WASHINGTON — Congress is considering adding money for health information technology to January's stimulus package. Doing so could spur a critical mass of the nation's doctors to finally enter the information age, but unless the funds are tied to standards for the interoperability of health IT systems, the expenditure could do more harm than good.
Before lawmakers act, they need to think: If stimulus money supports a proliferation of systems that can't exchange information, we will only be replacing paper-based silos of medical information with more expensive, computer-based silos that are barely more useful. Critical information will remain trapped in proprietary systems, unable to get to where it's needed.
Health IT systems produce value when they are interoperable. When they're not, doctors who invest in electronic health records cannot share information with each other or add lab results to your file or send electronic prescriptions to your pharmacist. They would have to use handwritten prescriptions and paper files in addition to their electronic files.
That's not the way 21st-century health care should work. Today, specialists on a patient's team need to use interoperable systems that share medical records, prescription histories, lab results, imaging and clinical notes. System standards are needed to protect privacy and ensure that content — such as patients' diagnoses, allergies, medications, lab tests and medical directives — is standard for every patient, every time.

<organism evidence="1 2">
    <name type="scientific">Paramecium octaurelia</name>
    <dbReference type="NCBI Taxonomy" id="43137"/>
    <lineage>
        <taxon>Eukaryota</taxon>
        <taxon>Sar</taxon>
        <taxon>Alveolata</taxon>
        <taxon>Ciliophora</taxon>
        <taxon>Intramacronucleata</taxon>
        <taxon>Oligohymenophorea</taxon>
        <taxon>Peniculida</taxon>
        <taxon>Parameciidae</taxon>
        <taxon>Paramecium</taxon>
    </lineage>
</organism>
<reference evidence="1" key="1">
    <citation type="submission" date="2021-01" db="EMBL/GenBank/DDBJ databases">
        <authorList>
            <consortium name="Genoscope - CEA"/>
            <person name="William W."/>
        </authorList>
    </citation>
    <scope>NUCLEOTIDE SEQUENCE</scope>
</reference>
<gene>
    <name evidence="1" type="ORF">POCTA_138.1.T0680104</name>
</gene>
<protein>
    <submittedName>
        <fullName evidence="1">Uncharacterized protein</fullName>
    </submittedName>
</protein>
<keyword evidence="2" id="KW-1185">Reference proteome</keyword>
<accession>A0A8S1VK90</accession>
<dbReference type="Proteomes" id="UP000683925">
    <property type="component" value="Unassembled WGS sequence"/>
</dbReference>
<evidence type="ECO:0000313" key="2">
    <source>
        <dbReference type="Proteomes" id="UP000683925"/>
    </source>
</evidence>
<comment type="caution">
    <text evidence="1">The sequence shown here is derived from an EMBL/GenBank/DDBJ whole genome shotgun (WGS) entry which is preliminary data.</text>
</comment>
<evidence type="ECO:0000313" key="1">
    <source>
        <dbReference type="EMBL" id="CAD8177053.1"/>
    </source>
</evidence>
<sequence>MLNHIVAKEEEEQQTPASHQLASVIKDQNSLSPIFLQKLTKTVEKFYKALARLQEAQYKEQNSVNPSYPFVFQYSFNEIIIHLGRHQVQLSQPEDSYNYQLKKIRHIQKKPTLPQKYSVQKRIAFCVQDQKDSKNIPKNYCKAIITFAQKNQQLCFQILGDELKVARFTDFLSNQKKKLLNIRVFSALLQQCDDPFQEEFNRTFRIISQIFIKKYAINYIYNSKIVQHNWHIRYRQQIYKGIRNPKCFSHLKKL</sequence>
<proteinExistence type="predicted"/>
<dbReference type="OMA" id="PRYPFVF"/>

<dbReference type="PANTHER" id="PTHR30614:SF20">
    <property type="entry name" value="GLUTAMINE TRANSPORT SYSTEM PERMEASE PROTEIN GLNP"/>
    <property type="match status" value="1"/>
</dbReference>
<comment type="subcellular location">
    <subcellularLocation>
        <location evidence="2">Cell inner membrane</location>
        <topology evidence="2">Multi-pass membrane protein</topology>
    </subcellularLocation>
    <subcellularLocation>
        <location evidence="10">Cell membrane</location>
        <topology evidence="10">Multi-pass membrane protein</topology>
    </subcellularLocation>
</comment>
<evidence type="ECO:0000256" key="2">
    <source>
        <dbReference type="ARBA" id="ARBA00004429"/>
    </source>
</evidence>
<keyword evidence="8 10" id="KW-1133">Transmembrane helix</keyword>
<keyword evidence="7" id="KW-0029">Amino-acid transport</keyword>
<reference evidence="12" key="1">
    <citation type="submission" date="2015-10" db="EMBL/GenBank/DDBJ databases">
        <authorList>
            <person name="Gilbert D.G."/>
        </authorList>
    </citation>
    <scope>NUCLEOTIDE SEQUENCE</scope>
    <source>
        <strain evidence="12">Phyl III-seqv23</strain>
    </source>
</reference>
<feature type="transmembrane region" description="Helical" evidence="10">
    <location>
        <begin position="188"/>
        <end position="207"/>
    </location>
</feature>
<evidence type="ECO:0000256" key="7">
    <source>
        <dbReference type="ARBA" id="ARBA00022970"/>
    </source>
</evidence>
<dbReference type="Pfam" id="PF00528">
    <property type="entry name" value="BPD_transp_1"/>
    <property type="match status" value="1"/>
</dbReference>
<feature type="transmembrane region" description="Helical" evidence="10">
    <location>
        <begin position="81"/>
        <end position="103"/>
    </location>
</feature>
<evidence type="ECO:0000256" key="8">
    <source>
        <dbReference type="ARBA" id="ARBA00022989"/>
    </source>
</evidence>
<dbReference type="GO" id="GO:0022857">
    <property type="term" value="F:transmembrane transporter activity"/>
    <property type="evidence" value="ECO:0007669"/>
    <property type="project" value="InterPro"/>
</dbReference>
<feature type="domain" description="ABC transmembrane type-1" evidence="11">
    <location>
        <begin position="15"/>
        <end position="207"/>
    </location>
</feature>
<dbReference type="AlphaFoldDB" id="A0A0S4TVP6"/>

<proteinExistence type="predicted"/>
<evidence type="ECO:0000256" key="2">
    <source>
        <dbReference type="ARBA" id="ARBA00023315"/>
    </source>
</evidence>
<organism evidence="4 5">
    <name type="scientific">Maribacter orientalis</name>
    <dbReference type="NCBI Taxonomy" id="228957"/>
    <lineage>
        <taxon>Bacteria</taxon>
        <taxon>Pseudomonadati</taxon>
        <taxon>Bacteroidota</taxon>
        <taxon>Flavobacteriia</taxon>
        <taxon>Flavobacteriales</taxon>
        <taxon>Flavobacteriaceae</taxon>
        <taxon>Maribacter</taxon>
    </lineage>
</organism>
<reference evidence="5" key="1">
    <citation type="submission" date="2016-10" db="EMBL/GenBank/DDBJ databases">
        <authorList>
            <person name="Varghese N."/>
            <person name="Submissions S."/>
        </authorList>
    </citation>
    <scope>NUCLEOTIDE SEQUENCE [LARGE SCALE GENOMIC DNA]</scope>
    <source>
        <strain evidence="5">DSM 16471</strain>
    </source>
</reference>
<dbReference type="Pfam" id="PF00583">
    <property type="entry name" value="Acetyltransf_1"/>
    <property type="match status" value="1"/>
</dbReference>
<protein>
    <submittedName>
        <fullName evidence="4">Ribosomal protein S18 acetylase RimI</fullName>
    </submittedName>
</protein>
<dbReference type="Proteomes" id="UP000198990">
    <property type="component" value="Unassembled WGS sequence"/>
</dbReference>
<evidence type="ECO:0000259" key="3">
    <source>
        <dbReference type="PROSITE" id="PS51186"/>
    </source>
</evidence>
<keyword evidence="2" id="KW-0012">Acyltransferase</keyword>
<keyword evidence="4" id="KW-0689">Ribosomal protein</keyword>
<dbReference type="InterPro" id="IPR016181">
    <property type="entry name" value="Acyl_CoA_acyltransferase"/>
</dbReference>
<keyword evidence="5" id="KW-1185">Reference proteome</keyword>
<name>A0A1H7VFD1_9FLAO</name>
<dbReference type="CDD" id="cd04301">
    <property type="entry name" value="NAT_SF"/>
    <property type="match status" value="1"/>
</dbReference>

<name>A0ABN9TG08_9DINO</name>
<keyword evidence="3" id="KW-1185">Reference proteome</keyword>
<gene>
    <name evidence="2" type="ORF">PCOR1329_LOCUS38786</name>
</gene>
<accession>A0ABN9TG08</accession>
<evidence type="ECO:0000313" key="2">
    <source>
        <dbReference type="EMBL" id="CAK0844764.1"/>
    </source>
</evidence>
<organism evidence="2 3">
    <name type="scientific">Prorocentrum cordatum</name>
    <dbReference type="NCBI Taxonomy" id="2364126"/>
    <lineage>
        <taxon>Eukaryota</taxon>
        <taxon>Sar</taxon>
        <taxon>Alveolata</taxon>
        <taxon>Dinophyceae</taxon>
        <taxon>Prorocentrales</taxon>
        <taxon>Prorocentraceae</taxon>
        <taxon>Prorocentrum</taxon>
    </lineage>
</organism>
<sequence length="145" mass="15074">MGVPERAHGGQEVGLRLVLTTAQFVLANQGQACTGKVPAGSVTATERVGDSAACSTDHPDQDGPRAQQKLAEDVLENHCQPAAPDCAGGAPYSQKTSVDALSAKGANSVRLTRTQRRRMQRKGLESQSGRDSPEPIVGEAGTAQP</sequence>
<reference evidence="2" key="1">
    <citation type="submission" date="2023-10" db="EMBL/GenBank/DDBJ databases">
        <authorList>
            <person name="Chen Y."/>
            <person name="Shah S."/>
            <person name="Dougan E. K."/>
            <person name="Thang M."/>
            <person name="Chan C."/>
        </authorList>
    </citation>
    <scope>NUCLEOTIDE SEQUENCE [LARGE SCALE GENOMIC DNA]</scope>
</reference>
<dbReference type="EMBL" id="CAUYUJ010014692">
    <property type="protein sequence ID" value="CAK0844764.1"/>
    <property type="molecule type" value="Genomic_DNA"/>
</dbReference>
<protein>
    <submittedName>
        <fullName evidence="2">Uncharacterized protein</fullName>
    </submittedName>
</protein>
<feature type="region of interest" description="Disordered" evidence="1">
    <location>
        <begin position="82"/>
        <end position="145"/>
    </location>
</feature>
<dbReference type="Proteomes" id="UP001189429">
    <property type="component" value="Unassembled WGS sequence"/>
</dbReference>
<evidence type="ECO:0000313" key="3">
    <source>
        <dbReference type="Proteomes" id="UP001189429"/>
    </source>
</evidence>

We're already on the road to a system that is universally accessible and secure. Health information experts, with coordination by the Department of Health and Human Services, have been working on foundational health IT standards and have made substantial progress. Congress has approved our request for higher reimbursement rates for Medicare doctors who e-prescribe. The Institute of Medicine has estimated that more than 1.5-million Americans are injured annually by drug errors. E-prescriptions can greatly reduce that number.
We've also established an independent, voluntary, private-sector certifying body, the Certification Commission for Healthcare Information Technology, or CCHIT. This body provides "gold standard" certification that electronic health records meet existing interoperability standards. Any stimulus money for electronic health records should go only to those with CCHIT certification.
Likewise, "infrastructure" investments should go only toward supporting exchanges of electronic health information that are compliant with nationally recognized standards. Indeed, supporting health information exchange would be an infrastructure investment that would accelerate public-private cooperation in standards harmonization and certification.
It is important that standards be vendor-neutral. Government should not be in the business of picking winners and losers.
Despite the urgent need to move beyond paper records, simply offering up funds in the stimulus package will not get the results we want.
If we're going to build a 21st-century health infrastructure, we need to continue the careful work on harmonized standards that will create one nationwide, interoperable system. That's the only way to make an investment in health IT produce value for providers and patients and improve health care.
Mike Leavitt is U.S. secretary of health and human services.